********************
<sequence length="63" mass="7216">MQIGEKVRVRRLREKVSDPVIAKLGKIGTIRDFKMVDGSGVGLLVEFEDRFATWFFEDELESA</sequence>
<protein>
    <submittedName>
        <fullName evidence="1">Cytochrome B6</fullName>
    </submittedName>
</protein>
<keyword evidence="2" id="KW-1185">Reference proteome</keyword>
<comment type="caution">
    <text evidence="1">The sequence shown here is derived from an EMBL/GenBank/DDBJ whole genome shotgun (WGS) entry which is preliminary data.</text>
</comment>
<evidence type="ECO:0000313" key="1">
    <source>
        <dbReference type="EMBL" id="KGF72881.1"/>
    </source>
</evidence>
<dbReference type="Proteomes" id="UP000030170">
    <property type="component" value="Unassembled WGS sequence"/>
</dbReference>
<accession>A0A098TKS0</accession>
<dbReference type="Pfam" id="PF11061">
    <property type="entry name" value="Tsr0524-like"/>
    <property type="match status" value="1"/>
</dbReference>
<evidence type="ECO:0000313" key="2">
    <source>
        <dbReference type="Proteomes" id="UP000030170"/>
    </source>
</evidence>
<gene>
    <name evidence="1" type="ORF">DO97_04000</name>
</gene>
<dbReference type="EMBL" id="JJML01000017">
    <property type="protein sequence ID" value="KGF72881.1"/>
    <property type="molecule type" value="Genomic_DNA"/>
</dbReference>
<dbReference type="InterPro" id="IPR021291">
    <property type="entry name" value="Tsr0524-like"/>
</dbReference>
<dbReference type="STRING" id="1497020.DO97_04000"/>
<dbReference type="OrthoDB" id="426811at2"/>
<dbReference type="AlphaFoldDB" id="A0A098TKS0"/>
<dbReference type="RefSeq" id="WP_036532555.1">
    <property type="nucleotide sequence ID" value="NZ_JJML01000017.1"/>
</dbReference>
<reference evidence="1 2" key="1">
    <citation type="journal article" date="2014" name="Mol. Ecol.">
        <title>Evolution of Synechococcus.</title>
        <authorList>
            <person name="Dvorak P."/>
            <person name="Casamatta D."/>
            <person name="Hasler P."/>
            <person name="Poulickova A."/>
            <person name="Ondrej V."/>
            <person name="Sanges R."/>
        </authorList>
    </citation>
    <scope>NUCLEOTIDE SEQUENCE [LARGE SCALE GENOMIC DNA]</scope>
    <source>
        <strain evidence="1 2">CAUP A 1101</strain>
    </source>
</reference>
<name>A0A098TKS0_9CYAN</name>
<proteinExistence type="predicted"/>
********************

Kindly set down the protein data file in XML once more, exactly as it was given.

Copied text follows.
<sequence length="63" mass="7216">MQIGEKVRVRRLREKVSDPVIAKLGKIGTIRDFKMVDGSGVGLLVEFEDRFATWFFEDELESA</sequence>
<protein>
    <submittedName>
        <fullName evidence="1">Cytochrome B6</fullName>
    </submittedName>
</protein>
<keyword evidence="2" id="KW-1185">Reference proteome</keyword>
<comment type="caution">
    <text evidence="1">The sequence shown here is derived from an EMBL/GenBank/DDBJ whole genome shotgun (WGS) entry which is preliminary data.</text>
</comment>
<evidence type="ECO:0000313" key="1">
    <source>
        <dbReference type="EMBL" id="KGF72881.1"/>
    </source>
</evidence>
<dbReference type="Proteomes" id="UP000030170">
    <property type="component" value="Unassembled WGS sequence"/>
</dbReference>
<accession>A0A098TKS0</accession>
<dbReference type="Pfam" id="PF11061">
    <property type="entry name" value="Tsr0524-like"/>
    <property type="match status" value="1"/>
</dbReference>
<evidence type="ECO:0000313" key="2">
    <source>
        <dbReference type="Proteomes" id="UP000030170"/>
    </source>
</evidence>
<gene>
    <name evidence="1" type="ORF">DO97_04000</name>
</gene>
<dbReference type="EMBL" id="JJML01000017">
    <property type="protein sequence ID" value="KGF72881.1"/>
    <property type="molecule type" value="Genomic_DNA"/>
</dbReference>
<dbReference type="InterPro" id="IPR021291">
    <property type="entry name" value="Tsr0524-like"/>
</dbReference>
<dbReference type="STRING" id="1497020.DO97_04000"/>
<dbReference type="OrthoDB" id="426811at2"/>
<dbReference type="AlphaFoldDB" id="A0A098TKS0"/>
<dbReference type="RefSeq" id="WP_036532555.1">
    <property type="nucleotide sequence ID" value="NZ_JJML01000017.1"/>
</dbReference>
<reference evidence="1 2" key="1">
    <citation type="journal article" date="2014" name="Mol. Ecol.">
        <title>Evolution of Synechococcus.</title>
        <authorList>
            <person name="Dvorak P."/>
            <person name="Casamatta D."/>
            <person name="Hasler P."/>
            <person name="Poulickova A."/>
            <person name="Ondrej V."/>
            <person name="Sanges R."/>
        </authorList>
    </citation>
    <scope>NUCLEOTIDE SEQUENCE [LARGE SCALE GENOMIC DNA]</scope>
    <source>
        <strain evidence="1 2">CAUP A 1101</strain>
    </source>
</reference>
<name>A0A098TKS0_9CYAN</name>
<proteinExistence type="predicted"/>